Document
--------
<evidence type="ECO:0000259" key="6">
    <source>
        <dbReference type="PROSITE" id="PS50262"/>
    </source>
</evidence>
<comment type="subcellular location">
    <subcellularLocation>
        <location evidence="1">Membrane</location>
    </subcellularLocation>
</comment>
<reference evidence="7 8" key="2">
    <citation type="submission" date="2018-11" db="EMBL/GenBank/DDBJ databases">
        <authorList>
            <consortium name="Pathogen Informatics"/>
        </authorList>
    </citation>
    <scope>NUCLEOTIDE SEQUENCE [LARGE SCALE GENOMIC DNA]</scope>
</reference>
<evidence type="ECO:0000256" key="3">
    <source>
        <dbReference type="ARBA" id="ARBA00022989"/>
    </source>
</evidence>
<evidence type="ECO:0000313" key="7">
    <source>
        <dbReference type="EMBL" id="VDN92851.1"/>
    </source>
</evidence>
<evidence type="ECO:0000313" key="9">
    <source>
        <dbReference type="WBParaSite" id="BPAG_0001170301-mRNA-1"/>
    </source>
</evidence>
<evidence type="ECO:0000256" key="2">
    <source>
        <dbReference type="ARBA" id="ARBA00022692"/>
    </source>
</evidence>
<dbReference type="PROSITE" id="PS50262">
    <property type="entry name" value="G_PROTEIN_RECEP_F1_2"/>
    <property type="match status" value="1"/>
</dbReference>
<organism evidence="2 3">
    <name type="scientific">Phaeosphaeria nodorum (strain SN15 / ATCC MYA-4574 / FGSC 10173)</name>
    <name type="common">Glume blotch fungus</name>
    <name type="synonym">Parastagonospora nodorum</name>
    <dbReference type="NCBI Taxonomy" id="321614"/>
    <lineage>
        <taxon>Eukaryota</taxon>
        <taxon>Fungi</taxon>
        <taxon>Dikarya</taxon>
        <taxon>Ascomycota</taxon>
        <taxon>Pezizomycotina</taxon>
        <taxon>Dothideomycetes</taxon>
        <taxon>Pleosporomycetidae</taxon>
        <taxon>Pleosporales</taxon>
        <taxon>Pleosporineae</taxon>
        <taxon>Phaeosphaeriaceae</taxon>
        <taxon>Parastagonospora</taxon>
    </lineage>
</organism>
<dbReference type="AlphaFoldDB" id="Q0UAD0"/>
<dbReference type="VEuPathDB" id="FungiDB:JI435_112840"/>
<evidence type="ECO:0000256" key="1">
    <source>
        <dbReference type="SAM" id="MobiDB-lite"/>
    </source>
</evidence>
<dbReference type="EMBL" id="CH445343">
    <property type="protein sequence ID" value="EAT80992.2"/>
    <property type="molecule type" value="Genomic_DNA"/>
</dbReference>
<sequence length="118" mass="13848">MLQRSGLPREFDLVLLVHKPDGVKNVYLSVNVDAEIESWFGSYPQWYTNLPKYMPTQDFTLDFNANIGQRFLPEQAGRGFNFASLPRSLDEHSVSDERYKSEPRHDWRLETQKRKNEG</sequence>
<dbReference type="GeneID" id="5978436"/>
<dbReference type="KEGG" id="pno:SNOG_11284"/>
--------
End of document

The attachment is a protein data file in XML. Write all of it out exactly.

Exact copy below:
<evidence type="ECO:0000259" key="6">
    <source>
        <dbReference type="PROSITE" id="PS50262"/>
    </source>
</evidence>
<comment type="subcellular location">
    <subcellularLocation>
        <location evidence="1">Membrane</location>
    </subcellularLocation>
</comment>
<reference evidence="7 8" key="2">
    <citation type="submission" date="2018-11" db="EMBL/GenBank/DDBJ databases">
        <authorList>
            <consortium name="Pathogen Informatics"/>
        </authorList>
    </citation>
    <scope>NUCLEOTIDE SEQUENCE [LARGE SCALE GENOMIC DNA]</scope>
</reference>
<evidence type="ECO:0000256" key="3">
    <source>
        <dbReference type="ARBA" id="ARBA00022989"/>
    </source>
</evidence>
<evidence type="ECO:0000313" key="7">
    <source>
        <dbReference type="EMBL" id="VDN92851.1"/>
    </source>
</evidence>
<evidence type="ECO:0000313" key="9">
    <source>
        <dbReference type="WBParaSite" id="BPAG_0001170301-mRNA-1"/>
    </source>
</evidence>
<evidence type="ECO:0000256" key="2">
    <source>
        <dbReference type="ARBA" id="ARBA00022692"/>
    </source>
</evidence>
<dbReference type="PROSITE" id="PS50262">
    <property type="entry name" value="G_PROTEIN_RECEP_F1_2"/>
    <property type="match status" value="1"/>
</dbReference>
<organism evidence="2 3">
    <name type="scientific">Phaeosphaeria nodorum (strain SN15 / ATCC MYA-4574 / FGSC 10173)</name>
    <name type="common">Glume blotch fungus</name>
    <name type="synonym">Parastagonospora nodorum</name>
    <dbReference type="NCBI Taxonomy" id="321614"/>
    <lineage>
        <taxon>Eukaryota</taxon>
        <taxon>Fungi</taxon>
        <taxon>Dikarya</taxon>
        <taxon>Ascomycota</taxon>
        <taxon>Pezizomycotina</taxon>
        <taxon>Dothideomycetes</taxon>
        <taxon>Pleosporomycetidae</taxon>
        <taxon>Pleosporales</taxon>
        <taxon>Pleosporineae</taxon>
        <taxon>Phaeosphaeriaceae</taxon>
        <taxon>Parastagonospora</taxon>
    </lineage>
</organism>
<dbReference type="AlphaFoldDB" id="Q0UAD0"/>
<dbReference type="VEuPathDB" id="FungiDB:JI435_112840"/>
<evidence type="ECO:0000256" key="1">
    <source>
        <dbReference type="SAM" id="MobiDB-lite"/>
    </source>
</evidence>
<dbReference type="EMBL" id="CH445343">
    <property type="protein sequence ID" value="EAT80992.2"/>
    <property type="molecule type" value="Genomic_DNA"/>
</dbReference>
<sequence length="118" mass="13848">MLQRSGLPREFDLVLLVHKPDGVKNVYLSVNVDAEIESWFGSYPQWYTNLPKYMPTQDFTLDFNANIGQRFLPEQAGRGFNFASLPRSLDEHSVSDERYKSEPRHDWRLETQKRKNEG</sequence>
<dbReference type="GeneID" id="5978436"/>
<dbReference type="KEGG" id="pno:SNOG_11284"/>